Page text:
This kind of thing is decpetively useful for dealing with angular momentum in Quantum Mechanics. If you look at the main write up there, the algebra works out exactly the same if you let:
  • h = 2J3/(h-bar)
  • e = J+/(h-bar)
  • f = J-/(h-bar)
...and then all the commutation relations come out analagously. In fact, there is another operator useful in representing sl(2,C), called the Cazimir operator; Ϊ = ef + fe + (1/2)h2. Then given this, it's not hard to show that Ϊ = J2/(h-bar)2.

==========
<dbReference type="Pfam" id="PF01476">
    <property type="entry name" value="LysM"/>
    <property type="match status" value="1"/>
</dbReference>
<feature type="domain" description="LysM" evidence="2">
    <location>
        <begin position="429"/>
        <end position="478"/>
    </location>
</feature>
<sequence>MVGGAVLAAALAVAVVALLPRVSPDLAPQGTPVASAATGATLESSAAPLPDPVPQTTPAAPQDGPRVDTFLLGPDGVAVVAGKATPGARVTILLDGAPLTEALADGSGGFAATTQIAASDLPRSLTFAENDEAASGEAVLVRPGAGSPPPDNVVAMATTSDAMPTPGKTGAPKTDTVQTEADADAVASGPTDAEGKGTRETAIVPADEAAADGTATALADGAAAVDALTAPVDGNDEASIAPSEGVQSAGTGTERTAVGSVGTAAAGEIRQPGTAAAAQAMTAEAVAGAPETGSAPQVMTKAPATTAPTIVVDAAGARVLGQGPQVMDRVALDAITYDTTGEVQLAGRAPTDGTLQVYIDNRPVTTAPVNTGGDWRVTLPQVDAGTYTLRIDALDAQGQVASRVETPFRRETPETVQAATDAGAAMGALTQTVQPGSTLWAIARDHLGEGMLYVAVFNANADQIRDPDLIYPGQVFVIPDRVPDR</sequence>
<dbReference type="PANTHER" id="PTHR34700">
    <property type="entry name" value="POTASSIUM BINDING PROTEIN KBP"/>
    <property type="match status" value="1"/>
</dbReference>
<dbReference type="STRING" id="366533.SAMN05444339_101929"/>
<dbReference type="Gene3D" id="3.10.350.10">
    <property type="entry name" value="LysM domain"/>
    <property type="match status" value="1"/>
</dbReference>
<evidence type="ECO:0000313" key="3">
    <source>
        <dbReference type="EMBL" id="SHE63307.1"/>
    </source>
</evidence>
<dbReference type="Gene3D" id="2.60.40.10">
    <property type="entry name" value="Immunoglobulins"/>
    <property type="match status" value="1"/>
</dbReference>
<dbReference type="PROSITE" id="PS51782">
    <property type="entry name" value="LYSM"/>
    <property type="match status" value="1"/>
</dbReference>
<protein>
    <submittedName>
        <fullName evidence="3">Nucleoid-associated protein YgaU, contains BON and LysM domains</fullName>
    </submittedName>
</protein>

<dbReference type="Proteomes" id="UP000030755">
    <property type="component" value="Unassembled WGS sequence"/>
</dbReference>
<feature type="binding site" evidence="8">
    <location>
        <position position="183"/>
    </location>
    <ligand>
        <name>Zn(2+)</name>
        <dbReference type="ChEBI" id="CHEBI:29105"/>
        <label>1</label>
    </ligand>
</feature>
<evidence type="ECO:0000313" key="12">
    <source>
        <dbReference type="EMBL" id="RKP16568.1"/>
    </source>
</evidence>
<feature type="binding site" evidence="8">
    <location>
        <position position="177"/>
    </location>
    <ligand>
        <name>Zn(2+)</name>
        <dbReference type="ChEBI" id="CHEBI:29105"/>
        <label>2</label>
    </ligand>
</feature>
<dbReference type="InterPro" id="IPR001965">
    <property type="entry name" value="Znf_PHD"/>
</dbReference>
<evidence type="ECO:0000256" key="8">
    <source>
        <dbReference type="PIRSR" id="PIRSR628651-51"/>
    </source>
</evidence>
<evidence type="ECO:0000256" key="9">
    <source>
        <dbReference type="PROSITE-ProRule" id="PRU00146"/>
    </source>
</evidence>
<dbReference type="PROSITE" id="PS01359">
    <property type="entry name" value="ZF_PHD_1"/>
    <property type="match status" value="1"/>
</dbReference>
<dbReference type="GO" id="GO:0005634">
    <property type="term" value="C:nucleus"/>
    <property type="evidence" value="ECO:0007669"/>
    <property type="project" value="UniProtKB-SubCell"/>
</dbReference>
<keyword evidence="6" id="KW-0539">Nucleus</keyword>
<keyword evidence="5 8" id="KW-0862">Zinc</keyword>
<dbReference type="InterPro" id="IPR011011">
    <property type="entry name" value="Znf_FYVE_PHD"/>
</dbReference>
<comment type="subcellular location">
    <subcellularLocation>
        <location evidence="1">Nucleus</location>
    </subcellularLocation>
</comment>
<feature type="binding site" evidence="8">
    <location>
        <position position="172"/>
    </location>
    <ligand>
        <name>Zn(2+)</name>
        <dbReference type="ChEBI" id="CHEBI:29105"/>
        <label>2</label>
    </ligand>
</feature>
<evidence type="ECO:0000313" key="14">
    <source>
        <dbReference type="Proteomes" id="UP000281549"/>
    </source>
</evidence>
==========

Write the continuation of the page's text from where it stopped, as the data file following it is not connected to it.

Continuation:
Of course, all of this is no coincidence: the angular momentum theory is derived from the Lie algebra of the rotation group of 3-d space, which is sl(2,C). It's still quite cool, though.